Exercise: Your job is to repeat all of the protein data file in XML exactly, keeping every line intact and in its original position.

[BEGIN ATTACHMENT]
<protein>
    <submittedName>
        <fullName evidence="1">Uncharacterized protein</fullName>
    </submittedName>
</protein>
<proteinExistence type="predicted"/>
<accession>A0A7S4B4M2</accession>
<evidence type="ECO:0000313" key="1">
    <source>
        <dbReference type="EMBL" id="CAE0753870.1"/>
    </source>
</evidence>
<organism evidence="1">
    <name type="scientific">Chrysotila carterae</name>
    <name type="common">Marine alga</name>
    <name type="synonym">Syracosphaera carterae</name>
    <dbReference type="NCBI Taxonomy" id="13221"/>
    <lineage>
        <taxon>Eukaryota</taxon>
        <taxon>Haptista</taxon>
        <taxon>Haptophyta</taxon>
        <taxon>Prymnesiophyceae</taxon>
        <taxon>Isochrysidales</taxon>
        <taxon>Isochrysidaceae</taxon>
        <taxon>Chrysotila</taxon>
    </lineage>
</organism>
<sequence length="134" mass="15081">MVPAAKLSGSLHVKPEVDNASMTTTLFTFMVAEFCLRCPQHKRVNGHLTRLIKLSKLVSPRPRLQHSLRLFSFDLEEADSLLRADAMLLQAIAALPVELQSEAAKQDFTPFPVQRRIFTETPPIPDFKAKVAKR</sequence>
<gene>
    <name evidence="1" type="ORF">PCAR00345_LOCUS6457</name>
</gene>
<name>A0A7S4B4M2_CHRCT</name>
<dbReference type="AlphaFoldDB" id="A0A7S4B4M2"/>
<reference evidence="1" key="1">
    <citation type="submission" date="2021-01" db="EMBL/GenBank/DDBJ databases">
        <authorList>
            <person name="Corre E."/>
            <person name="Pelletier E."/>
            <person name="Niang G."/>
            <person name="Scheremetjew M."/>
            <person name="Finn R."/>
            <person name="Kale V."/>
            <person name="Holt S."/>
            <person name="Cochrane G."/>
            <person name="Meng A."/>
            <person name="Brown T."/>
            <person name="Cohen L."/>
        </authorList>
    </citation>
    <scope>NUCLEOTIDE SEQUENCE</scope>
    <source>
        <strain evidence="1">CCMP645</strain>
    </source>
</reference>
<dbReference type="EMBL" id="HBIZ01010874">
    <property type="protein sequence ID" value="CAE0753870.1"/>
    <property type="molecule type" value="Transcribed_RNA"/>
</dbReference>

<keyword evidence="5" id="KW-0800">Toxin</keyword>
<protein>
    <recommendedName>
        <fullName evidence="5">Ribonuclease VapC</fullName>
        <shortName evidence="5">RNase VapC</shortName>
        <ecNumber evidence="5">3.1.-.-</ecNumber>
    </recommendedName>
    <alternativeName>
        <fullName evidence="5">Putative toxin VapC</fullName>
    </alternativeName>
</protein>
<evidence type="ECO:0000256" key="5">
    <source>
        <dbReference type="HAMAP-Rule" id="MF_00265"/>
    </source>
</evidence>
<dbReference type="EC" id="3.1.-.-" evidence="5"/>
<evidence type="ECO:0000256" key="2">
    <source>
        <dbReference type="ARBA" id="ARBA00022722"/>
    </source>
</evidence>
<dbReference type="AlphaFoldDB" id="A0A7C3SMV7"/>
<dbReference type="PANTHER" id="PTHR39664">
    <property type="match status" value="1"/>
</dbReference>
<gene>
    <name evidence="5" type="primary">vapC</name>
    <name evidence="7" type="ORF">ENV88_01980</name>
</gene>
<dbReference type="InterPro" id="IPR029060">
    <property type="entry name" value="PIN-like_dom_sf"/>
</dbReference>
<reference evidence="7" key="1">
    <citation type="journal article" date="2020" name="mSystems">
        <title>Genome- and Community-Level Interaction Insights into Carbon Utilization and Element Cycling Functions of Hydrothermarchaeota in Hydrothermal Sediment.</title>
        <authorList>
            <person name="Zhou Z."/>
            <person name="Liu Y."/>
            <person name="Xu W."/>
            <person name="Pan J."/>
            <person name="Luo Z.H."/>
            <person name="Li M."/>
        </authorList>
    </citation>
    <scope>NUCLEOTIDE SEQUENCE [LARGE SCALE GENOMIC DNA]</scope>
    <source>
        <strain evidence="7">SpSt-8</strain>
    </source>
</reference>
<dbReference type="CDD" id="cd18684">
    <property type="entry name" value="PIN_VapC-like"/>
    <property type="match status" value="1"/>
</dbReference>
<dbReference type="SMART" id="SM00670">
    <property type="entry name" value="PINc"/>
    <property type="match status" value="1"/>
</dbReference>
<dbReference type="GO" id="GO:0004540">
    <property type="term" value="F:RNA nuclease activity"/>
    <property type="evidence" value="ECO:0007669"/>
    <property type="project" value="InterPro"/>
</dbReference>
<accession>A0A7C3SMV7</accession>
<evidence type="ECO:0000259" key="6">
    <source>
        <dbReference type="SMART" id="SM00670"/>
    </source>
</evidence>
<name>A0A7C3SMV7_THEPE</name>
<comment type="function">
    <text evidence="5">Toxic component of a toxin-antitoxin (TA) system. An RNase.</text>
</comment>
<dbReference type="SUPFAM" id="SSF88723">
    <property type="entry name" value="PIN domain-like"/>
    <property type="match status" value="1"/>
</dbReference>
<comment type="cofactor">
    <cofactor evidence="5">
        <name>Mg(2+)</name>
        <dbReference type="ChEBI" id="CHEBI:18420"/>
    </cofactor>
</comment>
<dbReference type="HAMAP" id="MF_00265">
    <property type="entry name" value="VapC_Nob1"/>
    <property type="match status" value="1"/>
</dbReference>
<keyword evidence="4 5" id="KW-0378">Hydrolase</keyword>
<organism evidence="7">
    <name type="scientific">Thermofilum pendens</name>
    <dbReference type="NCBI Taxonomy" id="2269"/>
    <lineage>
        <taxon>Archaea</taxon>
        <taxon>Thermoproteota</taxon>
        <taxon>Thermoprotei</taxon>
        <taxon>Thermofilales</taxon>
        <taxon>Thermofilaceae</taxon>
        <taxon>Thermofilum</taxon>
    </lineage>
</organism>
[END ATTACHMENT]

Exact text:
<protein>
    <submittedName>
        <fullName evidence="1">Uncharacterized protein</fullName>
    </submittedName>
</protein>
<proteinExistence type="predicted"/>
<accession>A0A7S4B4M2</accession>
<evidence type="ECO:0000313" key="1">
    <source>
        <dbReference type="EMBL" id="CAE0753870.1"/>
    </source>
</evidence>
<organism evidence="1">
    <name type="scientific">Chrysotila carterae</name>
    <name type="common">Marine alga</name>
    <name type="synonym">Syracosphaera carterae</name>
    <dbReference type="NCBI Taxonomy" id="13221"/>
    <lineage>
        <taxon>Eukaryota</taxon>
        <taxon>Haptista</taxon>
        <taxon>Haptophyta</taxon>
        <taxon>Prymnesiophyceae</taxon>
        <taxon>Isochrysidales</taxon>
        <taxon>Isochrysidaceae</taxon>
        <taxon>Chrysotila</taxon>
    </lineage>
</organism>
<sequence length="134" mass="15081">MVPAAKLSGSLHVKPEVDNASMTTTLFTFMVAEFCLRCPQHKRVNGHLTRLIKLSKLVSPRPRLQHSLRLFSFDLEEADSLLRADAMLLQAIAALPVELQSEAAKQDFTPFPVQRRIFTETPPIPDFKAKVAKR</sequence>
<gene>
    <name evidence="1" type="ORF">PCAR00345_LOCUS6457</name>
</gene>
<name>A0A7S4B4M2_CHRCT</name>
<dbReference type="AlphaFoldDB" id="A0A7S4B4M2"/>
<reference evidence="1" key="1">
    <citation type="submission" date="2021-01" db="EMBL/GenBank/DDBJ databases">
        <authorList>
            <person name="Corre E."/>
            <person name="Pelletier E."/>
            <person name="Niang G."/>
            <person name="Scheremetjew M."/>
            <person name="Finn R."/>
            <person name="Kale V."/>
            <person name="Holt S."/>
            <person name="Cochrane G."/>
            <person name="Meng A."/>
            <person name="Brown T."/>
            <person name="Cohen L."/>
        </authorList>
    </citation>
    <scope>NUCLEOTIDE SEQUENCE</scope>
    <source>
        <strain evidence="1">CCMP645</strain>
    </source>
</reference>
<dbReference type="EMBL" id="HBIZ01010874">
    <property type="protein sequence ID" value="CAE0753870.1"/>
    <property type="molecule type" value="Transcribed_RNA"/>
</dbReference>

<keyword evidence="5" id="KW-0800">Toxin</keyword>
<protein>
    <recommendedName>
        <fullName evidence="5">Ribonuclease VapC</fullName>
        <shortName evidence="5">RNase VapC</shortName>
        <ecNumber evidence="5">3.1.-.-</ecNumber>
    </recommendedName>
    <alternativeName>
        <fullName evidence="5">Putative toxin VapC</fullName>
    </alternativeName>
</protein>
<evidence type="ECO:0000256" key="5">
    <source>
        <dbReference type="HAMAP-Rule" id="MF_00265"/>
    </source>
</evidence>
<dbReference type="EC" id="3.1.-.-" evidence="5"/>
<evidence type="ECO:0000256" key="2">
    <source>
        <dbReference type="ARBA" id="ARBA00022722"/>
    </source>
</evidence>
<dbReference type="AlphaFoldDB" id="A0A7C3SMV7"/>
<dbReference type="PANTHER" id="PTHR39664">
    <property type="match status" value="1"/>
</dbReference>
<gene>
    <name evidence="5" type="primary">vapC</name>
    <name evidence="7" type="ORF">ENV88_01980</name>
</gene>
<dbReference type="InterPro" id="IPR029060">
    <property type="entry name" value="PIN-like_dom_sf"/>
</dbReference>
<reference evidence="7" key="1">
    <citation type="journal article" date="2020" name="mSystems">
        <title>Genome- and Community-Level Interaction Insights into Carbon Utilization and Element Cycling Functions of Hydrothermarchaeota in Hydrothermal Sediment.</title>
        <authorList>
            <person name="Zhou Z."/>
            <person name="Liu Y."/>
            <person name="Xu W."/>
            <person name="Pan J."/>
            <person name="Luo Z.H."/>
            <person name="Li M."/>
        </authorList>
    </citation>
    <scope>NUCLEOTIDE SEQUENCE [LARGE SCALE GENOMIC DNA]</scope>
    <source>
        <strain evidence="7">SpSt-8</strain>
    </source>
</reference>
<dbReference type="CDD" id="cd18684">
    <property type="entry name" value="PIN_VapC-like"/>
    <property type="match status" value="1"/>
</dbReference>
<dbReference type="SMART" id="SM00670">
    <property type="entry name" value="PINc"/>
    <property type="match status" value="1"/>
</dbReference>
<dbReference type="GO" id="GO:0004540">
    <property type="term" value="F:RNA nuclease activity"/>
    <property type="evidence" value="ECO:0007669"/>
    <property type="project" value="InterPro"/>
</dbReference>
<accession>A0A7C3SMV7</accession>
<evidence type="ECO:0000259" key="6">
    <source>
        <dbReference type="SMART" id="SM00670"/>
    </source>
</evidence>
<name>A0A7C3SMV7_THEPE</name>
<comment type="function">
    <text evidence="5">Toxic component of a toxin-antitoxin (TA) system. An RNase.</text>
</comment>
<dbReference type="SUPFAM" id="SSF88723">
    <property type="entry name" value="PIN domain-like"/>
    <property type="match status" value="1"/>
</dbReference>
<comment type="cofactor">
    <cofactor evidence="5">
        <name>Mg(2+)</name>
        <dbReference type="ChEBI" id="CHEBI:18420"/>
    </cofactor>
</comment>
<dbReference type="HAMAP" id="MF_00265">
    <property type="entry name" value="VapC_Nob1"/>
    <property type="match status" value="1"/>
</dbReference>
<keyword evidence="4 5" id="KW-0378">Hydrolase</keyword>
<organism evidence="7">
    <name type="scientific">Thermofilum pendens</name>
    <dbReference type="NCBI Taxonomy" id="2269"/>
    <lineage>
        <taxon>Archaea</taxon>
        <taxon>Thermoproteota</taxon>
        <taxon>Thermoprotei</taxon>
        <taxon>Thermofilales</taxon>
        <taxon>Thermofilaceae</taxon>
        <taxon>Thermofilum</taxon>
    </lineage>
</organism>